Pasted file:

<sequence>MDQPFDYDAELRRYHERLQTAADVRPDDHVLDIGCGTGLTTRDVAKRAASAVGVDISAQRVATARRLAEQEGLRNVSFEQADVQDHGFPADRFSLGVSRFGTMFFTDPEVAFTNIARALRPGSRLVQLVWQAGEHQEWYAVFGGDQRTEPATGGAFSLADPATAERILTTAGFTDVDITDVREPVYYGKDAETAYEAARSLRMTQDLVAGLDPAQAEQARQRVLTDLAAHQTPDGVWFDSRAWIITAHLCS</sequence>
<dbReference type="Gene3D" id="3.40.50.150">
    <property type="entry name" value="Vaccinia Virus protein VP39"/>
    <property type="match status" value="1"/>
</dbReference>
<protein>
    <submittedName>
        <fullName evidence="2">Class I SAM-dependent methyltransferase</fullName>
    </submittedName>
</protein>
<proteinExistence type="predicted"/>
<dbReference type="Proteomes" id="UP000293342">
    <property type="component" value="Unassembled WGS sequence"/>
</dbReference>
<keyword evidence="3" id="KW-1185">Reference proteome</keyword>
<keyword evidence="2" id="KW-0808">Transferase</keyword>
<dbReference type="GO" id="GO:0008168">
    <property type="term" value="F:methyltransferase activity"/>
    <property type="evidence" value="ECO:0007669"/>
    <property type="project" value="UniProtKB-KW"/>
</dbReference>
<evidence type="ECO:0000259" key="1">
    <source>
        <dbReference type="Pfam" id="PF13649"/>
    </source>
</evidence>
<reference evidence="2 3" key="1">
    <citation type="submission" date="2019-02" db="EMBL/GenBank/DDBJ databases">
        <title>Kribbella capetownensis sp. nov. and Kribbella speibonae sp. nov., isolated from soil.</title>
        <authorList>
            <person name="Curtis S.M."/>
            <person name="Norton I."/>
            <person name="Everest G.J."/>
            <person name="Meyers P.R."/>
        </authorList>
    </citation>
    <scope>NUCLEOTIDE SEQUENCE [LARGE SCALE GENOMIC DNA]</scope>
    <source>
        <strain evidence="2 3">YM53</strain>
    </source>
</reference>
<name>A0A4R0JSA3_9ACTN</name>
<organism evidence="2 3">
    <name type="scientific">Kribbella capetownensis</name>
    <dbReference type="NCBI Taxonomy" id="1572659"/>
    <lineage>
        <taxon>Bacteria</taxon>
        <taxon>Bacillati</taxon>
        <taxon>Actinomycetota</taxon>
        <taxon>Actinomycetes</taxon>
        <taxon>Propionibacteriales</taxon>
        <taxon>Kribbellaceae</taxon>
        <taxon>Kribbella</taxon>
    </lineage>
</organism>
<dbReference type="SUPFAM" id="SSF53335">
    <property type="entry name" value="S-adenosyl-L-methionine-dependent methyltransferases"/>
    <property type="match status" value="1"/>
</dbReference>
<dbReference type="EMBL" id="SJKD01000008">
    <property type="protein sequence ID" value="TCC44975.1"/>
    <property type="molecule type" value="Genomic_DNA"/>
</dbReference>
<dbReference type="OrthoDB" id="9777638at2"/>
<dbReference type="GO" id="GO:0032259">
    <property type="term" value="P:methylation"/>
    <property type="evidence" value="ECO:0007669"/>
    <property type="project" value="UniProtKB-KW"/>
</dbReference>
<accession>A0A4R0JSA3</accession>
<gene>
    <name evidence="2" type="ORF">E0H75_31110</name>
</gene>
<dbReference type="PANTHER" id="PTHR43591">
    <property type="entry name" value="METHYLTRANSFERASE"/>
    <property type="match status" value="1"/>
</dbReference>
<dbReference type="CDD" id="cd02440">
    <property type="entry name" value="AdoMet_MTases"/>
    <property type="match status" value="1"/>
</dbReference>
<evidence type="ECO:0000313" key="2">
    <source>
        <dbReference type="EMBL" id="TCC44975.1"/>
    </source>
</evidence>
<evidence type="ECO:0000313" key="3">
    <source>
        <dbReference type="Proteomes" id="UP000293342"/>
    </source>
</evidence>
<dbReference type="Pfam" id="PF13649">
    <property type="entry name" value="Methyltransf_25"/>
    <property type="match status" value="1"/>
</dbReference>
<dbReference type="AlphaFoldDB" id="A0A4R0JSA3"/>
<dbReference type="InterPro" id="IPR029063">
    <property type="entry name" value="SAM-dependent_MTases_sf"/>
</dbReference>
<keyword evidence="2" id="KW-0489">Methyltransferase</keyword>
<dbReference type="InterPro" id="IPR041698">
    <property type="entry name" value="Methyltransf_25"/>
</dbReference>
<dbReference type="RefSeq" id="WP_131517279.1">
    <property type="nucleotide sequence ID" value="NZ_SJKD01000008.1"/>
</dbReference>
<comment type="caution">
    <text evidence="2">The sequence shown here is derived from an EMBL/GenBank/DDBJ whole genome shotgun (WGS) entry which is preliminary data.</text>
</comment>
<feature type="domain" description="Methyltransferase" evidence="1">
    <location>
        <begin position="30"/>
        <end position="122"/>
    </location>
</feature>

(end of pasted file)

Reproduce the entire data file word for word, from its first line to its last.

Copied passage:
<sequence>MDQPFDYDAELRRYHERLQTAADVRPDDHVLDIGCGTGLTTRDVAKRAASAVGVDISAQRVATARRLAEQEGLRNVSFEQADVQDHGFPADRFSLGVSRFGTMFFTDPEVAFTNIARALRPGSRLVQLVWQAGEHQEWYAVFGGDQRTEPATGGAFSLADPATAERILTTAGFTDVDITDVREPVYYGKDAETAYEAARSLRMTQDLVAGLDPAQAEQARQRVLTDLAAHQTPDGVWFDSRAWIITAHLCS</sequence>
<dbReference type="Gene3D" id="3.40.50.150">
    <property type="entry name" value="Vaccinia Virus protein VP39"/>
    <property type="match status" value="1"/>
</dbReference>
<protein>
    <submittedName>
        <fullName evidence="2">Class I SAM-dependent methyltransferase</fullName>
    </submittedName>
</protein>
<proteinExistence type="predicted"/>
<dbReference type="Proteomes" id="UP000293342">
    <property type="component" value="Unassembled WGS sequence"/>
</dbReference>
<keyword evidence="3" id="KW-1185">Reference proteome</keyword>
<keyword evidence="2" id="KW-0808">Transferase</keyword>
<dbReference type="GO" id="GO:0008168">
    <property type="term" value="F:methyltransferase activity"/>
    <property type="evidence" value="ECO:0007669"/>
    <property type="project" value="UniProtKB-KW"/>
</dbReference>
<evidence type="ECO:0000259" key="1">
    <source>
        <dbReference type="Pfam" id="PF13649"/>
    </source>
</evidence>
<reference evidence="2 3" key="1">
    <citation type="submission" date="2019-02" db="EMBL/GenBank/DDBJ databases">
        <title>Kribbella capetownensis sp. nov. and Kribbella speibonae sp. nov., isolated from soil.</title>
        <authorList>
            <person name="Curtis S.M."/>
            <person name="Norton I."/>
            <person name="Everest G.J."/>
            <person name="Meyers P.R."/>
        </authorList>
    </citation>
    <scope>NUCLEOTIDE SEQUENCE [LARGE SCALE GENOMIC DNA]</scope>
    <source>
        <strain evidence="2 3">YM53</strain>
    </source>
</reference>
<name>A0A4R0JSA3_9ACTN</name>
<organism evidence="2 3">
    <name type="scientific">Kribbella capetownensis</name>
    <dbReference type="NCBI Taxonomy" id="1572659"/>
    <lineage>
        <taxon>Bacteria</taxon>
        <taxon>Bacillati</taxon>
        <taxon>Actinomycetota</taxon>
        <taxon>Actinomycetes</taxon>
        <taxon>Propionibacteriales</taxon>
        <taxon>Kribbellaceae</taxon>
        <taxon>Kribbella</taxon>
    </lineage>
</organism>
<dbReference type="SUPFAM" id="SSF53335">
    <property type="entry name" value="S-adenosyl-L-methionine-dependent methyltransferases"/>
    <property type="match status" value="1"/>
</dbReference>
<dbReference type="EMBL" id="SJKD01000008">
    <property type="protein sequence ID" value="TCC44975.1"/>
    <property type="molecule type" value="Genomic_DNA"/>
</dbReference>
<dbReference type="OrthoDB" id="9777638at2"/>
<dbReference type="GO" id="GO:0032259">
    <property type="term" value="P:methylation"/>
    <property type="evidence" value="ECO:0007669"/>
    <property type="project" value="UniProtKB-KW"/>
</dbReference>
<accession>A0A4R0JSA3</accession>
<gene>
    <name evidence="2" type="ORF">E0H75_31110</name>
</gene>
<dbReference type="PANTHER" id="PTHR43591">
    <property type="entry name" value="METHYLTRANSFERASE"/>
    <property type="match status" value="1"/>
</dbReference>
<dbReference type="CDD" id="cd02440">
    <property type="entry name" value="AdoMet_MTases"/>
    <property type="match status" value="1"/>
</dbReference>
<evidence type="ECO:0000313" key="2">
    <source>
        <dbReference type="EMBL" id="TCC44975.1"/>
    </source>
</evidence>
<evidence type="ECO:0000313" key="3">
    <source>
        <dbReference type="Proteomes" id="UP000293342"/>
    </source>
</evidence>
<dbReference type="Pfam" id="PF13649">
    <property type="entry name" value="Methyltransf_25"/>
    <property type="match status" value="1"/>
</dbReference>
<dbReference type="AlphaFoldDB" id="A0A4R0JSA3"/>
<dbReference type="InterPro" id="IPR029063">
    <property type="entry name" value="SAM-dependent_MTases_sf"/>
</dbReference>
<keyword evidence="2" id="KW-0489">Methyltransferase</keyword>
<dbReference type="InterPro" id="IPR041698">
    <property type="entry name" value="Methyltransf_25"/>
</dbReference>
<dbReference type="RefSeq" id="WP_131517279.1">
    <property type="nucleotide sequence ID" value="NZ_SJKD01000008.1"/>
</dbReference>
<comment type="caution">
    <text evidence="2">The sequence shown here is derived from an EMBL/GenBank/DDBJ whole genome shotgun (WGS) entry which is preliminary data.</text>
</comment>
<feature type="domain" description="Methyltransferase" evidence="1">
    <location>
        <begin position="30"/>
        <end position="122"/>
    </location>
</feature>